The house from "Morris's Views of Seats," circa 1875.
The gate lodge from a circa 1914 postcard
The triangular lodge folly from a circa 1912 postcard
Evalyn Walsh McLean wearing the Hope Diamond in a 1915 photograph
The Hope Diamond as it appeared in the mid-19th century. Illustration from an 1866 issue of "Harper's New Monthly Magazine"
House & Family History: The most famous resident of Rushton Hall was Sir Thomas Tresham. Born in 1534, he was knighted in 1575 and became a radical convert to Catholicism in 1580, which, in Protestant England, resulted in his imprisonment, off and on, for over 20 years. Sir Thomas died in 1605, just a short time after his son, Francis, had died in the Tower (he had been imprisoned there because of his involvement with the Gunpowder Plot). The oratory was created by Sir Thomas and houses a plaster representation of the Passion dated 1577 that was removed from St. Peter's Church, which once stood in the grounds of the house. In 1828 William Williams Hope purchased Rushton for £140,000 (approximately £111 million in 2016 inflation-adjusted values using the labour value commodity index) and spent large amounts of money "for the purpose of fitting it up in the French fashion." Local legend claims that the famous Hope Diamond was stored here during Hope's ownership. After Hope's death Clara Thornhill paid £165,000 for the Rushton Estate and soon thereafter married William Capel Clarke (in 1856 both took the name of Clarke-Thornhill; the family owned the house until 1934). Charles Dickens was a great friend of Clara Thornhill and visited Rushton many times and supposedly conceived of the idea of Miss Havisham's house in "Great Expectations" while staying here. Rushton Hall was owned for much of the 20th century by the Royal National Institute for the Blind, who used it as a school from 1957 until 2003, when the house was sold to HI Limited, a privately owned family company who converted it for use as an upscale hotel.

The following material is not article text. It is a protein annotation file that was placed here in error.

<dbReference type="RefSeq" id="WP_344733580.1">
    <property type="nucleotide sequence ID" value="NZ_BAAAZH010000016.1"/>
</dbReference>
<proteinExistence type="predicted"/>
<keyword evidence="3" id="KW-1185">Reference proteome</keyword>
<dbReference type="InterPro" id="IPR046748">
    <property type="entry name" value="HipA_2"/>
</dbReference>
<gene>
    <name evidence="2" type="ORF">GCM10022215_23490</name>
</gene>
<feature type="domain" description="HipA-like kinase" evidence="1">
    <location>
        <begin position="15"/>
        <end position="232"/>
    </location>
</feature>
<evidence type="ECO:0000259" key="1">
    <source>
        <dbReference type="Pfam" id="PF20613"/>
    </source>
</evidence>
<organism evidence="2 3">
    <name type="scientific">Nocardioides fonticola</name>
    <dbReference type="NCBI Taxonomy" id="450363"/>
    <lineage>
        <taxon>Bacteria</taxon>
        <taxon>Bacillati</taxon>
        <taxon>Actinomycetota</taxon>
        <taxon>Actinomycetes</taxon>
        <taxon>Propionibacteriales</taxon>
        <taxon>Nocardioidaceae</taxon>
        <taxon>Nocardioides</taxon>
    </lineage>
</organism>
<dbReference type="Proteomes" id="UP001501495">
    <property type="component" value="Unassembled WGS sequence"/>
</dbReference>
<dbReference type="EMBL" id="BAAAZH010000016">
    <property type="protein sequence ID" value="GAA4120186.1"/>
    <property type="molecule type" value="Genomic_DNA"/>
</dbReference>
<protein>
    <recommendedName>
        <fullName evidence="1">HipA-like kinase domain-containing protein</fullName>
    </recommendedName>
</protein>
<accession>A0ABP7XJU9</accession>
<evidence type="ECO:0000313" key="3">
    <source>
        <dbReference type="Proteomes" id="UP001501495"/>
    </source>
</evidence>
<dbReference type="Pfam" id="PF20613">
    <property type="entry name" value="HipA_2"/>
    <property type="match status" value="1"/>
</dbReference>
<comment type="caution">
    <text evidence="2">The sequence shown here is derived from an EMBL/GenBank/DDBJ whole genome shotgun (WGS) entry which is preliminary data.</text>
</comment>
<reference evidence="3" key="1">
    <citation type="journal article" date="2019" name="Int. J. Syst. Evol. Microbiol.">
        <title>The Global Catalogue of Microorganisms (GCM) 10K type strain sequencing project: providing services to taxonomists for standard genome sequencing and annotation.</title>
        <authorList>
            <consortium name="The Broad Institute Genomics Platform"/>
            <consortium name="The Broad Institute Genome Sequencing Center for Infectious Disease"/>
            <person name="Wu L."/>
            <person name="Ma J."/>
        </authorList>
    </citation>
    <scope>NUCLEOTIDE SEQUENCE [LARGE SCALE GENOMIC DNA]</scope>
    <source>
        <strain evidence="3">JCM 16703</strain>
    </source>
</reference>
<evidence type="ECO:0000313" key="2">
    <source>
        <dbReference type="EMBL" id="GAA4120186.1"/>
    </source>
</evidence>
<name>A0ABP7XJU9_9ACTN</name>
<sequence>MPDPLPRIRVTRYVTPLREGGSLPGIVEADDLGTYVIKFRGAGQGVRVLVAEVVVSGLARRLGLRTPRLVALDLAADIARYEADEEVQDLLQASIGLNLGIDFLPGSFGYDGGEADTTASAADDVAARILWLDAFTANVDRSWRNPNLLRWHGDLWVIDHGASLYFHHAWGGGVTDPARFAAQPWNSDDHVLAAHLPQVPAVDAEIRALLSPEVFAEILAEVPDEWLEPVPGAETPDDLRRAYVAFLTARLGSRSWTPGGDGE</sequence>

Garden & Outbuildings: Ruston is famous for its triangular lodge (now owned and maintained by English Heritage). Built by Sir Thomas Tresham in 1595, everything about the folly is connected to the number three: three stories, each story with two windows on each of the three sides; the sides are 33' 4" long (1/3 of a hundred); the building has three gables on each side. This was all meant to symbolize the Trinity, a physical manifestation of the very Catholic Sir Thomas's devotion to his faith.
John Bernard (J.B.) Burke, published under the title of A Visitation of the Seats and Arms of the Noblemen and Gentlemen of Great Britain and Ireland, among other titles: 2.S. Vol. I, p. 172, 1854.
John Preston (J.P.) Neale, published under the title of Views of the Seats of Noblemen and Gentlemen in England, Wales, Scotland, and Ireland, among other titles: 2.S. Vol. III, 1826.
Country Life: XXVI, 454, 490, 1909.
House Listed: Grade I
Park Listed: Grade II
Past Seat / Home of: Sir Thomas Tresham, 16th century; Tresham family here from 1438 until 1619. Sir William Cockayne, 17th century; Cockayne family here until 1828. William Williams Hope, 1828-54. Clara Thornhill, 1854-65; Clarke-Thornhill family here until 1934.
Current Ownership Type: Corporation
Primary Current Ownership Use: Hotel
Ownership Details: Today Rushton Hall Hotel & Spa